Why NTPC is happy to pay $6.5 naphtha for Kawas

Vol 7, PW 6 (04 Jun 03) Midstream & Downstream
     

WHY IS NTPC stubbornly asking for a 'fixed price' of $3 for LNG when it is already paying between $6-8 for naphtha at several of its gas-fired power plants on the HBJ Take its 645-MW power plant at Kawas in Gujarat, one of two facilities identified in the NTPC tender (see below).

One potential supplier tells us Kawas is fired entirely with naphtha and today uses 400,000 tonnes a year of "LNG equivalent." An elementary calculation using our PRICEWATCH numbers of ex-IOC naphtha reveals that at $26 oil NTPC is paying $6.5 per mmbtu for naphthaat Kawas - more than double it's prepared to pay for LNG. We put the question to a power expert.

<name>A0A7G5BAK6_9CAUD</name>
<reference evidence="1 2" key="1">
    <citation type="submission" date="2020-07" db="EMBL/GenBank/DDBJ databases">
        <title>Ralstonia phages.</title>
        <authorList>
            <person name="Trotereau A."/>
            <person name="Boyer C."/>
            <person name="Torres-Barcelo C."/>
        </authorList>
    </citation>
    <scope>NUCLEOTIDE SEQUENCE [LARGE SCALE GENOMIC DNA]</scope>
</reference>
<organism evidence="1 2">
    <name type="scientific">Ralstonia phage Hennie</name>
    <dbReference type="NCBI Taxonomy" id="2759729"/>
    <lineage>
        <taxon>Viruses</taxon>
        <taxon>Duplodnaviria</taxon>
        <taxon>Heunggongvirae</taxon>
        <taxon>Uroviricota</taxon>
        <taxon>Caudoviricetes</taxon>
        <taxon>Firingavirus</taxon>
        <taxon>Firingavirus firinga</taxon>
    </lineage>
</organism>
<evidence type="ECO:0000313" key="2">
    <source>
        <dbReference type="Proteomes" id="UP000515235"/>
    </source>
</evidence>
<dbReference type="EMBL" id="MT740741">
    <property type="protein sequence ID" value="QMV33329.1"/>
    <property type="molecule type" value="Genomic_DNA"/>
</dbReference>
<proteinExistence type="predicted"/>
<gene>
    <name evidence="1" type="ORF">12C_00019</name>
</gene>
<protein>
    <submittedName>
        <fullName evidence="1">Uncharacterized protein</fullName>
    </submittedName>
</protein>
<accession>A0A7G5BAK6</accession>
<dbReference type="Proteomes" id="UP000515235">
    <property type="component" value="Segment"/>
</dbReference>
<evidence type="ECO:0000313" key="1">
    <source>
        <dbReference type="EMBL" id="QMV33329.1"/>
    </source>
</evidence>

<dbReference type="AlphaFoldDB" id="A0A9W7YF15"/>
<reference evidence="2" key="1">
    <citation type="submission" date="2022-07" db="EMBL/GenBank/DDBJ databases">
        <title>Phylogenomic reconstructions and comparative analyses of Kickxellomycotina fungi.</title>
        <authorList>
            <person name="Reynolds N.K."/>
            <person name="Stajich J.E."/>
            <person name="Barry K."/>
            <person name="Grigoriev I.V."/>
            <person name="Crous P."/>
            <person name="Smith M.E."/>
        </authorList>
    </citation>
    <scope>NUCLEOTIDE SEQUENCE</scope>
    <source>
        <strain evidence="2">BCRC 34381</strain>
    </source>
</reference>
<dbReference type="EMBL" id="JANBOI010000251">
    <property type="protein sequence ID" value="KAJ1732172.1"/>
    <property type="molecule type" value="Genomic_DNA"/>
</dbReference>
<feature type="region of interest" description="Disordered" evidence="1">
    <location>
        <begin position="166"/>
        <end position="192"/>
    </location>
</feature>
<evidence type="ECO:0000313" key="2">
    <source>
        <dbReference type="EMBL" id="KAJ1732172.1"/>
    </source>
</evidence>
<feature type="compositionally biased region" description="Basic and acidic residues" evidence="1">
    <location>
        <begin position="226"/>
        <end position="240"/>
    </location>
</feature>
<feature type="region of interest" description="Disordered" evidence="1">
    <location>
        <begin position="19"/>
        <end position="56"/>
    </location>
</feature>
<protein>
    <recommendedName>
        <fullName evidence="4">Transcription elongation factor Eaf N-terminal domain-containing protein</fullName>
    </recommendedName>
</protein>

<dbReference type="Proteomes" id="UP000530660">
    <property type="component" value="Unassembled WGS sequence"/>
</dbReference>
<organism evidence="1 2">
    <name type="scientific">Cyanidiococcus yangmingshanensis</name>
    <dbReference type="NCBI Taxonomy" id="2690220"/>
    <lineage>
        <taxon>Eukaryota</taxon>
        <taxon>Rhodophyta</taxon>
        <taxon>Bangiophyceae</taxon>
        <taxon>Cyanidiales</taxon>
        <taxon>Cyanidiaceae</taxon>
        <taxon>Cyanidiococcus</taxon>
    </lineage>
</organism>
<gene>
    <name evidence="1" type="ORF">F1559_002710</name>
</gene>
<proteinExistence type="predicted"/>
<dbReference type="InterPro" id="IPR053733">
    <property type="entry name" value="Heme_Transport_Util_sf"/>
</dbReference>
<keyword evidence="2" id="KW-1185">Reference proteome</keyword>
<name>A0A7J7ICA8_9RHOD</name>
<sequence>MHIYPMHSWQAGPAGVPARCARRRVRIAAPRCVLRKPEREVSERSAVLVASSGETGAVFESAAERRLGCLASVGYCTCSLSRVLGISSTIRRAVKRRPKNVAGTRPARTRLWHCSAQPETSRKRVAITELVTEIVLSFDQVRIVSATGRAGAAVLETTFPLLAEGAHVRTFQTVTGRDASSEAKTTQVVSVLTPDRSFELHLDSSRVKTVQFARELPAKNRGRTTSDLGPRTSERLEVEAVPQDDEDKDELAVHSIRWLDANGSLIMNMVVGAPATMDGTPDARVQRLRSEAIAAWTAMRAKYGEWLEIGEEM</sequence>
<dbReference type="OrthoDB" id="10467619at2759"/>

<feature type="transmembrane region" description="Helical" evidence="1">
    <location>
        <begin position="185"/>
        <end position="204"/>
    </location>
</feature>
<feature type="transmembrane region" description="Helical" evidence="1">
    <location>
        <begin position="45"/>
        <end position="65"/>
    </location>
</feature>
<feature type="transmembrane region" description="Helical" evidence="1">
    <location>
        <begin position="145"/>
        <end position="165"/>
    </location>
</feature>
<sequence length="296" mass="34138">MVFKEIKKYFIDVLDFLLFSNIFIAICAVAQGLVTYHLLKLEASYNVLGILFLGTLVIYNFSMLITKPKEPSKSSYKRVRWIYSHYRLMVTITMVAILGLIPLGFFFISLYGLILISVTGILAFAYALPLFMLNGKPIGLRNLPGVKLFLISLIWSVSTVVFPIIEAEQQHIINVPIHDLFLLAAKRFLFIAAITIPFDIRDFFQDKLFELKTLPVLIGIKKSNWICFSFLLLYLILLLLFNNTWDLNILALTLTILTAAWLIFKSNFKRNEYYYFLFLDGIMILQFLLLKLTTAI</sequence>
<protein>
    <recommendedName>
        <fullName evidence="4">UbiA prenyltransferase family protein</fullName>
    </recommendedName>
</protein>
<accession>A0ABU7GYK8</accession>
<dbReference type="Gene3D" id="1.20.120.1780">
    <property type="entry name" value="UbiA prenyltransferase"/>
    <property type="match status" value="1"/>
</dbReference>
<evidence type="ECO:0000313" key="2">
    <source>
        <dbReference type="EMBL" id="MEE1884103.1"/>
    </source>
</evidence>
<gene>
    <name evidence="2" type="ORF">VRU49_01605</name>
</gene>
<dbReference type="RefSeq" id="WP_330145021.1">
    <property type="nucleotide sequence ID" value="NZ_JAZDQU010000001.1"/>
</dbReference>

Why is NTPC happy to pay $6.5 per mmbtu for naphtha but only $3 for LNG "Often power generators use natural gas to the extent possible based on limited availability," he responds. "Natural gas isused for base load operations to the maximum extent possible but is wholly dependent on supply.

NTPC offsets the balance with naphtha, which is more expensive. The normal prevailing price of naphtha may range from $ 6-7 per mmbtu.

This is high compared to the market price of LNG or natural gas which ranges around $3.5per mmbtu." Why is NTPC so insistent on a gas price of not more than $3 "In India natural gas pricing has a floor and ceiling price which prevents the 'real gas price' reaching the marketplace. The price of natural gas is based on 80% parity with a basket offuel oil prices.

Indian authorities have proposed 100% parity but this has not happened." Why is NTPC's tender so important "For the power sector it is critical to see the outcome of NTPC's tender because, if successful, it will set the stage for a LNG or natural gas price benchmark in the market place."